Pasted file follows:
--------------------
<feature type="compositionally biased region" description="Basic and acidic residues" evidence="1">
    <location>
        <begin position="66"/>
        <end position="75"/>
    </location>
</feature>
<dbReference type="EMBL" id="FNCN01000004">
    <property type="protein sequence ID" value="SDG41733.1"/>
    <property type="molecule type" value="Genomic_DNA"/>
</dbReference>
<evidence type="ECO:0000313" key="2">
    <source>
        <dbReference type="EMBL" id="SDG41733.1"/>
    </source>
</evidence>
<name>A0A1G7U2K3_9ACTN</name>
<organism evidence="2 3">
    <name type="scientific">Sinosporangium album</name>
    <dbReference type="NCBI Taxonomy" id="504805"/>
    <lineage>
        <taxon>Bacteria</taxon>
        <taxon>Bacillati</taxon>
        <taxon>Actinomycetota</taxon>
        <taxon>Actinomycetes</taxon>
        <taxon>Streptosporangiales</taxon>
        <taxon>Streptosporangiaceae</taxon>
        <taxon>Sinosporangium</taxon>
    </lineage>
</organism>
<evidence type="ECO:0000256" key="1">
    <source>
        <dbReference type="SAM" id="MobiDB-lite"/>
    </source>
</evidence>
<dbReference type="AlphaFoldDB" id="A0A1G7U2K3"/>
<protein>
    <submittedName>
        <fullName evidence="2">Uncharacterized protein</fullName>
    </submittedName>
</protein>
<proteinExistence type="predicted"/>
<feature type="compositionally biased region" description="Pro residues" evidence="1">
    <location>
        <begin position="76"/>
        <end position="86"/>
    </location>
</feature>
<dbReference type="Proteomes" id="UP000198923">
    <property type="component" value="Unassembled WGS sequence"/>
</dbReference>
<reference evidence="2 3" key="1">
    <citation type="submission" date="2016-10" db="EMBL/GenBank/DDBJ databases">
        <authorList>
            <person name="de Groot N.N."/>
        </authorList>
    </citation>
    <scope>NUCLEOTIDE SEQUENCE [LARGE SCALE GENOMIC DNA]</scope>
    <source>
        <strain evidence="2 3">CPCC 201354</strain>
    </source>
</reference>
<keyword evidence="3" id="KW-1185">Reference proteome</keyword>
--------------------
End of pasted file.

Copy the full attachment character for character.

<feature type="compositionally biased region" description="Basic and acidic residues" evidence="1">
    <location>
        <begin position="66"/>
        <end position="75"/>
    </location>
</feature>
<dbReference type="EMBL" id="FNCN01000004">
    <property type="protein sequence ID" value="SDG41733.1"/>
    <property type="molecule type" value="Genomic_DNA"/>
</dbReference>
<evidence type="ECO:0000313" key="2">
    <source>
        <dbReference type="EMBL" id="SDG41733.1"/>
    </source>
</evidence>
<name>A0A1G7U2K3_9ACTN</name>
<organism evidence="2 3">
    <name type="scientific">Sinosporangium album</name>
    <dbReference type="NCBI Taxonomy" id="504805"/>
    <lineage>
        <taxon>Bacteria</taxon>
        <taxon>Bacillati</taxon>
        <taxon>Actinomycetota</taxon>
        <taxon>Actinomycetes</taxon>
        <taxon>Streptosporangiales</taxon>
        <taxon>Streptosporangiaceae</taxon>
        <taxon>Sinosporangium</taxon>
    </lineage>
</organism>
<evidence type="ECO:0000256" key="1">
    <source>
        <dbReference type="SAM" id="MobiDB-lite"/>
    </source>
</evidence>
<dbReference type="AlphaFoldDB" id="A0A1G7U2K3"/>
<protein>
    <submittedName>
        <fullName evidence="2">Uncharacterized protein</fullName>
    </submittedName>
</protein>
<proteinExistence type="predicted"/>
<feature type="compositionally biased region" description="Pro residues" evidence="1">
    <location>
        <begin position="76"/>
        <end position="86"/>
    </location>
</feature>
<dbReference type="Proteomes" id="UP000198923">
    <property type="component" value="Unassembled WGS sequence"/>
</dbReference>
<reference evidence="2 3" key="1">
    <citation type="submission" date="2016-10" db="EMBL/GenBank/DDBJ databases">
        <authorList>
            <person name="de Groot N.N."/>
        </authorList>
    </citation>
    <scope>NUCLEOTIDE SEQUENCE [LARGE SCALE GENOMIC DNA]</scope>
    <source>
        <strain evidence="2 3">CPCC 201354</strain>
    </source>
</reference>
<keyword evidence="3" id="KW-1185">Reference proteome</keyword>